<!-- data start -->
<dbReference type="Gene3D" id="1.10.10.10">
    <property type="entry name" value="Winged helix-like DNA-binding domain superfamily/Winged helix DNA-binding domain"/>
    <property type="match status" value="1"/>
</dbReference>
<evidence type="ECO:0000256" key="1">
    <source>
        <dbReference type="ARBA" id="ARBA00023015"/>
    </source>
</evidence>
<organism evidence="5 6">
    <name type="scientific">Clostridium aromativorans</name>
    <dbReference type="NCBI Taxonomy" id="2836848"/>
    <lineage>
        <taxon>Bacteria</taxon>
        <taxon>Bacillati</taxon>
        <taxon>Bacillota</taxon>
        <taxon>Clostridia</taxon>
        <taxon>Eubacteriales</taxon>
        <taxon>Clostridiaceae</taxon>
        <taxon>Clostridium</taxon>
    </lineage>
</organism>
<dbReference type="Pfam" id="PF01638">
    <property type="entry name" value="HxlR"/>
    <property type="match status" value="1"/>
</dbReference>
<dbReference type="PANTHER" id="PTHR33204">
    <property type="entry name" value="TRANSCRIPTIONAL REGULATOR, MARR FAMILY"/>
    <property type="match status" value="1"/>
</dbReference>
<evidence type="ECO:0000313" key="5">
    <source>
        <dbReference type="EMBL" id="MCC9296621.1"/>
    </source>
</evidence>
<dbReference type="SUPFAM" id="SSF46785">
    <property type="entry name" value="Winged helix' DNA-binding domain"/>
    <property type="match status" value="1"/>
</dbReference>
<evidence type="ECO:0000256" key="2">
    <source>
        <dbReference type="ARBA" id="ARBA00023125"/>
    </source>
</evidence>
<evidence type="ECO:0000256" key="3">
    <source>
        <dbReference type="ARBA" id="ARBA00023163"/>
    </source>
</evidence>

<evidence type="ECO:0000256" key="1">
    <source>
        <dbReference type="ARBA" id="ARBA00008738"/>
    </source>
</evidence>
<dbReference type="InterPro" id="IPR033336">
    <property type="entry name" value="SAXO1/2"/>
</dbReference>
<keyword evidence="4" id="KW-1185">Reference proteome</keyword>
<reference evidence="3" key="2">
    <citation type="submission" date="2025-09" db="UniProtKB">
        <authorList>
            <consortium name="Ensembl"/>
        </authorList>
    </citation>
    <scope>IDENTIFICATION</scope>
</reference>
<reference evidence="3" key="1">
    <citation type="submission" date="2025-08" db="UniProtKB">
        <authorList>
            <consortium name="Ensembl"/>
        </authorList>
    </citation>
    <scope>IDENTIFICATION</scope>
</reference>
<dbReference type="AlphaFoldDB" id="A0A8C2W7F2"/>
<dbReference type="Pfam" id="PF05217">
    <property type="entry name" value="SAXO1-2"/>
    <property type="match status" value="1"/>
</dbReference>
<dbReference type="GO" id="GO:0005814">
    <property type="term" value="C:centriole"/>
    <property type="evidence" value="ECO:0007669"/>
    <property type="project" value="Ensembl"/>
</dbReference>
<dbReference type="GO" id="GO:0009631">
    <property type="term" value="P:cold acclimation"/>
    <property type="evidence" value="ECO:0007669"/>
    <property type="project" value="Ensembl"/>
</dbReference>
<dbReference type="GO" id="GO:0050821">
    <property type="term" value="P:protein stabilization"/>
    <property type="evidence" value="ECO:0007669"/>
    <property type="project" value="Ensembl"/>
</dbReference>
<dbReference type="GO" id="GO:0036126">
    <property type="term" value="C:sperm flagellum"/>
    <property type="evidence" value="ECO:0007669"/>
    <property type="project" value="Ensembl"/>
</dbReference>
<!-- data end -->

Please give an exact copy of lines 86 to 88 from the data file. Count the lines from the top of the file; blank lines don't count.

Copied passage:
    <property type="term" value="P:cold acclimation"/>
    <property type="evidence" value="ECO:0007669"/>
    <property type="project" value="Ensembl"/>